The inflation rate is slowly falling again – will the key interest rate in the Eurozone also be reduced again? There are still risks that could be decisive for the ECB.
The speculation has been going on for a long time: analysts have been predicting falling interest rates for months. Your forecasts now have a powerful argument. The current inflation rate for the euro area was announced on Tuesday. The good news: consumer prices are no longer rising as much as before. Compared to the same month last year, prices rose by 2.9 percent in October, according to initial data. Experts had previously expected 3.1 percent. In September, the inflation rate in the euro zone was 4.3 percent.
ECB President Christine Lagarde’s interest rate rally could soon be over. Already at the most recent meeting of central bank chiefs – last week in Athens – it was expected that the ECB would stop the most aggressive series of interest rate hikes in its history. That’s how it happened: After ten interest rate increases in a row, the central bank left interest rates in the euro area unchanged for the time being. The ECB Council left the key interest rate at 4.5 percent.
When will the ECB cut key interest rates again?
In addition: The European Central Bank recently announced that it was likely that core inflation had peaked. According to the ECB experts, the peak was reached in the first half of the year. Core inflation describes the development of consumer prices without taking the food and energy segments into account.
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Now the question is no longer whether, but when the key interest rates will actually fall again. “That was a confirmation that we are actually through with interest rate increases,” says Carsten Brzeski, chief economist at ING for Germany and Austria, about the last decision. Paradox: If the European economy grew faster than expected in the coming months, an increase would be possible again. The idea behind the interest rate increases: to slow down the economy and thus inflation. That worked, says Brzeski. Nevertheless, the inflation rate is still 2.9 percent. And thus clearly above the ECB’s two percent target, where central bankers see price stability.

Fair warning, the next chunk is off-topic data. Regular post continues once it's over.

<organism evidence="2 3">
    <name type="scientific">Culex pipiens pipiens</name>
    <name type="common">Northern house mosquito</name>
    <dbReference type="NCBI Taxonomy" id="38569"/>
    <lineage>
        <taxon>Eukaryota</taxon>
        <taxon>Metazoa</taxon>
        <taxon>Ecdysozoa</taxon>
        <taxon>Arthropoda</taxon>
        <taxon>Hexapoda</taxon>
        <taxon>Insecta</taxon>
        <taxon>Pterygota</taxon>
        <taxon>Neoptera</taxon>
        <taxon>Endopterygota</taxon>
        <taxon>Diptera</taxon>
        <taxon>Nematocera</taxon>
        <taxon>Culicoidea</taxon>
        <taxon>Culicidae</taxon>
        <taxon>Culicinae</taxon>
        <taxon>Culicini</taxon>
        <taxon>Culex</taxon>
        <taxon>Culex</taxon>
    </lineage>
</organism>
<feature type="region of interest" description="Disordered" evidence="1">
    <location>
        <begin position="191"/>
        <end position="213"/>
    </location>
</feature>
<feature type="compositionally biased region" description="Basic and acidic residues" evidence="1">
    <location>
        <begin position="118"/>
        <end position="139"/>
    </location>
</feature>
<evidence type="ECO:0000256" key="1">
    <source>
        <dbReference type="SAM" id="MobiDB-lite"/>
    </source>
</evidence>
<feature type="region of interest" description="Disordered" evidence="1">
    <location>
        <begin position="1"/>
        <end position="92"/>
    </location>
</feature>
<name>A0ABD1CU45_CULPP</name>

Israel-Gaza conflict affects energy prices
The conflict between Israel and Hamas has a strong impact on global energy prices. Although the price of oil fell on Monday – despite the expansion of the ground offensive against Hamas – a sharp and spontaneous increase is still expected. The World Bank said oil prices could reach “uncharted waters” if the conflict escalates further. A factor that ECB President Christine Lagarde is also keeping an eye on. Pierre Wunsch, head of the Belgian central bank, told US news channel CNBC that a prolonged shock in oil markets could lead to another interest rate hike – although inflation is currently on track.
The president of the Portuguese central bank, Mario Centeno, confirmed to his Belgian counterparts: “Barring any additional shocks that we don’t see coming, we are through with increases. That is my interpretation of the decision in October.” Austria’s central bank chief Robert Holzmann said the ECB could raise one or two more interest rates if there are “additional shocks” to the economy.